August 8th, 2012
Physical activity is key to a healthy lifestyle
When it comes to having a healthy lifestyle, eating fruits and vegetables is just one piece of the puzzle. For a long-term healthy lifestyle, you’ll need to find a balance between good eating habits and physical activity.
That’s the message from the “Let’s move!” campaign, a nationwide initiative designed to fight the growing rate of childhood obesity, and promote a healthy lifestyle for people of all ages. Here are a few simple tips to help you and your children live a healthier life:
• Eat five fruits and vegetables every day. Fruits and vegetables are important sources of essential vitamins. Plus, they also help you manage your weight. Serve fruits and vegetables to children by mixing them with other foods - such as adding broccoli to rice, or vegetables to a sandwich. You can also blend them and make a nutritious and natural fruit and vegetable juice.
• Prepare dishes that are low in fat and sugars. For a healthier diet, buy low-fat milk, yogurt and cheese, as well as cereals low in sugar. Also, try baking or grilling dishes like fish and poultry instead of frying them. If you do plan to fry food, use vegetable or olive oil instead of lard or butter.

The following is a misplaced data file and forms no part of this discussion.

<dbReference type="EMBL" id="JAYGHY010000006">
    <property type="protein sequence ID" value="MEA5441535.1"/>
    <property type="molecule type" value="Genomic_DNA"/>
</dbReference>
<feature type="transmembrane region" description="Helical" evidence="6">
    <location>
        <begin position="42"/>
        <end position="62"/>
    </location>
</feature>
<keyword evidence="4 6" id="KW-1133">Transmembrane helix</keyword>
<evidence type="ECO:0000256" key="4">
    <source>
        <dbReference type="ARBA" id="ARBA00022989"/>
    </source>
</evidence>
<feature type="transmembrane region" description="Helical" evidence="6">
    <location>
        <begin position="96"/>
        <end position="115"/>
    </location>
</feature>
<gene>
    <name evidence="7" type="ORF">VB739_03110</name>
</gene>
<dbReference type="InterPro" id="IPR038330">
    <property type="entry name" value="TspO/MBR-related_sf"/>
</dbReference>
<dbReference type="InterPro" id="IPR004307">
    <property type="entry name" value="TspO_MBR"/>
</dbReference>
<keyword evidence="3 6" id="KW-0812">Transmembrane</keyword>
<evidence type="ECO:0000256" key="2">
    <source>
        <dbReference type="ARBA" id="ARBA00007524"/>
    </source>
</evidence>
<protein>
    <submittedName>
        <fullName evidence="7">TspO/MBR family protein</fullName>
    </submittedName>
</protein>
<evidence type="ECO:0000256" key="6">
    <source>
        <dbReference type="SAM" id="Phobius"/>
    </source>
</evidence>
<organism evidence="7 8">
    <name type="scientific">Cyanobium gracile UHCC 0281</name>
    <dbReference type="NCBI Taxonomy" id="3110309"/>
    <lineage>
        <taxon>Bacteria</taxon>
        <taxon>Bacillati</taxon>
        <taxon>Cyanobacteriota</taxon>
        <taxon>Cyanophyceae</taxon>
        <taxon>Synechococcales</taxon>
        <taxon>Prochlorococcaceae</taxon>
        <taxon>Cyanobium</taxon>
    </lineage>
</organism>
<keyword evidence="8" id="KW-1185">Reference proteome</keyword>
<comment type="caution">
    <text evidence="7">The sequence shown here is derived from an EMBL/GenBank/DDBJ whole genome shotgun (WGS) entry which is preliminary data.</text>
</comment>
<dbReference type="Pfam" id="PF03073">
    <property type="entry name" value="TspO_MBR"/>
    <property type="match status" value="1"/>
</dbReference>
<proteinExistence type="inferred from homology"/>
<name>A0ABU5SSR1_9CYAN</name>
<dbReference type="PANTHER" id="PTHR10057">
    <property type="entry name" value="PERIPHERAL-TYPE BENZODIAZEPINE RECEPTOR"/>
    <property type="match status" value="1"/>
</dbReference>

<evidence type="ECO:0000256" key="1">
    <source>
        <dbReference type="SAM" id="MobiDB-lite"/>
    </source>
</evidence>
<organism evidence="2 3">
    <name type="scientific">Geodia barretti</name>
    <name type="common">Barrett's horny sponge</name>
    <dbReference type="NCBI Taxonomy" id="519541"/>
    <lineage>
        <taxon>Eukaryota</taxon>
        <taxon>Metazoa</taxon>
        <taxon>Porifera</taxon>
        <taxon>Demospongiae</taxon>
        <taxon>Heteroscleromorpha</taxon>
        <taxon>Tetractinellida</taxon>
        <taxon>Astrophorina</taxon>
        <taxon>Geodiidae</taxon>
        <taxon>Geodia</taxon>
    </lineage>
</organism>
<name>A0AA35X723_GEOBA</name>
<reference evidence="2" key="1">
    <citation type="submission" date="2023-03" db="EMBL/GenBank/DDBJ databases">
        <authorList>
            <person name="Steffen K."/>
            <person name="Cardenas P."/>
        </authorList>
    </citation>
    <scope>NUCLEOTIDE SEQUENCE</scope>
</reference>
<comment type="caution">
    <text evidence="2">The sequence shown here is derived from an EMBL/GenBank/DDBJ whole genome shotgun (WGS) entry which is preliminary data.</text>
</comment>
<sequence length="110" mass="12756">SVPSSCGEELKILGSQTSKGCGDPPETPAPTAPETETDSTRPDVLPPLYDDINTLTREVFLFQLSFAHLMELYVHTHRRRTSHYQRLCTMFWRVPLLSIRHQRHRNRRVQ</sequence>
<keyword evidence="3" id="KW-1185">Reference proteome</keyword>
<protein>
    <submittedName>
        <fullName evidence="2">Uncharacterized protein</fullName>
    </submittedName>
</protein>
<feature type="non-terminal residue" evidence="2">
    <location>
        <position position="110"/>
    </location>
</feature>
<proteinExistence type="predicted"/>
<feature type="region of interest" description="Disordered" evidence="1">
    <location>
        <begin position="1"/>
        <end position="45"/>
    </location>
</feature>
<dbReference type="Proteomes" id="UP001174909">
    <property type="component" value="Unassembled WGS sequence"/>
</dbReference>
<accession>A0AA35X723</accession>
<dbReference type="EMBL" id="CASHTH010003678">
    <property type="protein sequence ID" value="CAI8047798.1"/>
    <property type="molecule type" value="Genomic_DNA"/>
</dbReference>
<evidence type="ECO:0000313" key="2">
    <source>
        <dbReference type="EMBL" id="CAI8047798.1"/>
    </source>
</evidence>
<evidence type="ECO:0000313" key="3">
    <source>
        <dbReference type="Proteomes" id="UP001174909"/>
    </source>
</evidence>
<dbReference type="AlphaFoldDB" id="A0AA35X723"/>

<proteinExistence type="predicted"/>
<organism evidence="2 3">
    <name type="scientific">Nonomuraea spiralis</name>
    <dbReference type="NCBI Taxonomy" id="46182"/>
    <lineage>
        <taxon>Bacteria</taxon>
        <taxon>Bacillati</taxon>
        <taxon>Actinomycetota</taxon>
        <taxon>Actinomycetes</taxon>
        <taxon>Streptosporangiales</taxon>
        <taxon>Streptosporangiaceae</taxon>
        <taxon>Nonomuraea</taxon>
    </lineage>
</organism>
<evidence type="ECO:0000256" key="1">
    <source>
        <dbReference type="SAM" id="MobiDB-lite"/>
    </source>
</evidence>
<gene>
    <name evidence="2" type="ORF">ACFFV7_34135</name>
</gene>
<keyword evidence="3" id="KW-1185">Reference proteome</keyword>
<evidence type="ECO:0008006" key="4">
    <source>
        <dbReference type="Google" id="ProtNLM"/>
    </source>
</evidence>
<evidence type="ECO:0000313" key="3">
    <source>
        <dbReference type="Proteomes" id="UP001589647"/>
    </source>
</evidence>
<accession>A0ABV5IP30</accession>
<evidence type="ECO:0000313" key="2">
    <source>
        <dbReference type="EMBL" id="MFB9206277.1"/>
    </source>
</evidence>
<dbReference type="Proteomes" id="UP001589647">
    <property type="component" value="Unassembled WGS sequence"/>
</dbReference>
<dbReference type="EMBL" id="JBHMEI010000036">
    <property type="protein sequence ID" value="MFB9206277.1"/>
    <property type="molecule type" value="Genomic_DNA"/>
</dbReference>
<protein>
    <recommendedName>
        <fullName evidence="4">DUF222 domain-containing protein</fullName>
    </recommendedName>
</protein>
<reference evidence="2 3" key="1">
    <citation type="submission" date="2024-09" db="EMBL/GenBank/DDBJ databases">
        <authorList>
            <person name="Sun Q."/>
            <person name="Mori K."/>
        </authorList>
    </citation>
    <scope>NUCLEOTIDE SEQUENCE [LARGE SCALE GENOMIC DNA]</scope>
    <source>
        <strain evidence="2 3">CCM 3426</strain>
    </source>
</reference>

• Serve healthy snacks. You can cut up some carrots, strawberries or apples for a healthy snack. Tell your children to ask you for permission before eating a snack that has too much sugar. That way it will be easier for you to decide how many sugary treats they get to eat.
• Watch portion sizes. Portion sizes can have an impact on how much you eat, even after you are full. You can avoid overeating at your kitchen table by serving smaller portions, particularly to children. If they want more, they can ask for a second portion.
• Turn the TV off and go outside. These days, computers, tablets and smart phones offer round-the-clock entertainment. Put these devices away for a moment and go to the park, ride a bike, run or walk. Children should engage in moderate physical activities for 60 minutes a day.
• Get enough sleep. A recent study found that a child is 9 percent less likely to be overweight or obese for every additional hour of sleep he or she gets each night.
Children who are five years or younger need 11 hours of sleep per day; children between 5 and 10 need 10 hours per day; and children older than 10 need nine hours of sleep.